Moody’s has downgraded the credit ratings for notes issued by Goldman Sachs, JP Morgan, Morgan Stanley, and BNY Mellon, citing updated views of government support and issues within the banks themselves.
The agency also lowered the standalone baseline credit assessments of BNY and State Street Bank and Trust.
The ratings outlooks for the firms remain stable.
Moody’s said its new ratings reflect the belief that if a firm’s finances start to head south, support would now likely come from the firm’s creditors, not the government:
“Moody’s view of support probabilities for these firms remains unchanged because we believe the disorderly failure of one of them would create the risk of contagion to the broader financial system and the economy.
“What has changed is the source of this financial support. With the single point of entry receivership (SPE) framework more fully developed, Moody’s believes that if support were to be provided, it would be derived not from a bail-out by the government, but, in most instances, from the bail-in of holding company creditors.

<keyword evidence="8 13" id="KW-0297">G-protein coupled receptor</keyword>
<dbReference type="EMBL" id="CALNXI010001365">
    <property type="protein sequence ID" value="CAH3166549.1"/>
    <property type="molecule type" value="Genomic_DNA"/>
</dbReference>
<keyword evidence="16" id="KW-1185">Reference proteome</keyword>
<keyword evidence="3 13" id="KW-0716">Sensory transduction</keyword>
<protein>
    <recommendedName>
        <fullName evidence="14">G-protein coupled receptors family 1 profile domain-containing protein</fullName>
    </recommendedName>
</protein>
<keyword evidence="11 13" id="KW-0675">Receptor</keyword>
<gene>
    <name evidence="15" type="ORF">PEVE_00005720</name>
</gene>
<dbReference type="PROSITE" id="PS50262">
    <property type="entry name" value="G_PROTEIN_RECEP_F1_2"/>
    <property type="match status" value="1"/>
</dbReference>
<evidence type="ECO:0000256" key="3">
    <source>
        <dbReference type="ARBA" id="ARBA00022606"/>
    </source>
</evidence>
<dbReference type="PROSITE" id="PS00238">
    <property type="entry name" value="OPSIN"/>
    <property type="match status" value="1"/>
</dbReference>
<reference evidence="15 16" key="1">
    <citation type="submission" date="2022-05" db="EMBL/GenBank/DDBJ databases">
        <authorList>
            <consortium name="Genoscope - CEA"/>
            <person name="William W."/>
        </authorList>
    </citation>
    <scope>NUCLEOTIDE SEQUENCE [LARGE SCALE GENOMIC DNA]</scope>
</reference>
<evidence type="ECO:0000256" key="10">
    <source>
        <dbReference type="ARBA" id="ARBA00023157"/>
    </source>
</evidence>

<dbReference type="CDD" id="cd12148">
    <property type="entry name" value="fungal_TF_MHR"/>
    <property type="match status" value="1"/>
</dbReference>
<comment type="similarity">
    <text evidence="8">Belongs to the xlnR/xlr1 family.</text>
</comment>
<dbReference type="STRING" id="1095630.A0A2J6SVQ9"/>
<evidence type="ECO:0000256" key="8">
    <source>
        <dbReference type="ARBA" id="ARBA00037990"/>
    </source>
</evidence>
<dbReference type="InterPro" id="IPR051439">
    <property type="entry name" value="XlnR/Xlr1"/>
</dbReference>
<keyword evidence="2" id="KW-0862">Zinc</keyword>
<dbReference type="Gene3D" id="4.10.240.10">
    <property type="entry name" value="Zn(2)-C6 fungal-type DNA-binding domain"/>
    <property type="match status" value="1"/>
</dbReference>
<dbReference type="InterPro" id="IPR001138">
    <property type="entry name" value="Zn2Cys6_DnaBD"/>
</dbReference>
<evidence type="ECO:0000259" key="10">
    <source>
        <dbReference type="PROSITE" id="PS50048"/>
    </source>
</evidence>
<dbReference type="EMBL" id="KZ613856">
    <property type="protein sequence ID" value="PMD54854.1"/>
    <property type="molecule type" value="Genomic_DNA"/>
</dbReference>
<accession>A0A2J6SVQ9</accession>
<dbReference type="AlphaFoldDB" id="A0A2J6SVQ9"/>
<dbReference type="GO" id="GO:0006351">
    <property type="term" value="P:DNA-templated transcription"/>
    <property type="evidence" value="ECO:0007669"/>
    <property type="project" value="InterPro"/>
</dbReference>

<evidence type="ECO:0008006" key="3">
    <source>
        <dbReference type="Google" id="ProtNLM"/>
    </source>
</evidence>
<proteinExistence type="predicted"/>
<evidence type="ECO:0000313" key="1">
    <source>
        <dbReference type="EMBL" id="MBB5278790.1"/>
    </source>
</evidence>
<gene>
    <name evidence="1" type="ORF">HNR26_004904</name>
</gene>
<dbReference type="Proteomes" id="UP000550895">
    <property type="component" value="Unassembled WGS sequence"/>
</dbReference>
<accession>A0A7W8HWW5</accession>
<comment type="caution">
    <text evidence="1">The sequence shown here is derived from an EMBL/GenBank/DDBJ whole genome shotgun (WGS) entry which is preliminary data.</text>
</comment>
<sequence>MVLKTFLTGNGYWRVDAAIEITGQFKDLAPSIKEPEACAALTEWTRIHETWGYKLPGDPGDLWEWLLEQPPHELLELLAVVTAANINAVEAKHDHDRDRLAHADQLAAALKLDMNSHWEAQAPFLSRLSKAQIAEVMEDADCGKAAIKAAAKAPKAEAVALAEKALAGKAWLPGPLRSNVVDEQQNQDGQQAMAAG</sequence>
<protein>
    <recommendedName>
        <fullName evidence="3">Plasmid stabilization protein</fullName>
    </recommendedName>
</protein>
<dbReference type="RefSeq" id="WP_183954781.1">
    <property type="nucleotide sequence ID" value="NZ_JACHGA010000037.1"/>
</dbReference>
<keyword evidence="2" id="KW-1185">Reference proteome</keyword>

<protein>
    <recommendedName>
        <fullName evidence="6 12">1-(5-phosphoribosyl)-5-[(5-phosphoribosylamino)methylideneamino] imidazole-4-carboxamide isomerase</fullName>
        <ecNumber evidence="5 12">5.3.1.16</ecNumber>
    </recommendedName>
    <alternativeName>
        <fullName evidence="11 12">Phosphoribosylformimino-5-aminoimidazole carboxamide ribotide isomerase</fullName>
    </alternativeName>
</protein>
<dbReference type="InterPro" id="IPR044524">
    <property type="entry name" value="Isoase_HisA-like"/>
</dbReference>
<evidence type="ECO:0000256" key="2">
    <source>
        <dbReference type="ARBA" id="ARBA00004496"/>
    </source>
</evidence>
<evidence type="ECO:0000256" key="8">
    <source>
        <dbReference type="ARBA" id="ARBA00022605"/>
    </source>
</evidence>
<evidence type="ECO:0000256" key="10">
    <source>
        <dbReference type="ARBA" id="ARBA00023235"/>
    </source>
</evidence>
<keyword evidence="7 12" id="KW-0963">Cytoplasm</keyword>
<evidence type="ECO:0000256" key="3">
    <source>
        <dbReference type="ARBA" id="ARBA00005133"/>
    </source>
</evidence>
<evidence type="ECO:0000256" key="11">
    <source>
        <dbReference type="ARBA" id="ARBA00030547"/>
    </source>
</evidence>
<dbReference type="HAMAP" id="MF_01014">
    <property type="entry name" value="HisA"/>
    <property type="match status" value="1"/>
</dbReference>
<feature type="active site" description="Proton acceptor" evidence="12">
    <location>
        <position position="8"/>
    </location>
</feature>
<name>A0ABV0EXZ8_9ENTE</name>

“That is, a systemically important bank would still likely be supported, but the FDIC would largely shift the cost of supporting one of these firms from the public sector to the private sector.”
Basically, the government would impose losses on the bank’s largest creditors to preserve the units most important to fundamental operations.
Moody’s did not discuss the “standalone” issues at Goldman, JPM or Morgan Stanley. It said the downgrade of Bank of New York Mellon and State Street’s baseline credit stemmed from “profitability pressures.”
“Specifically, protracted low interest rates and the challenging global operating environment have exposed vulnerabilities in the trust and custody banks’ business models and revealed the mispricing of their largest custody relationships.”
Moody’s confirmed the senior holding company ratings of Bank of America, Citigroup, State Street, and Wells Fargo.
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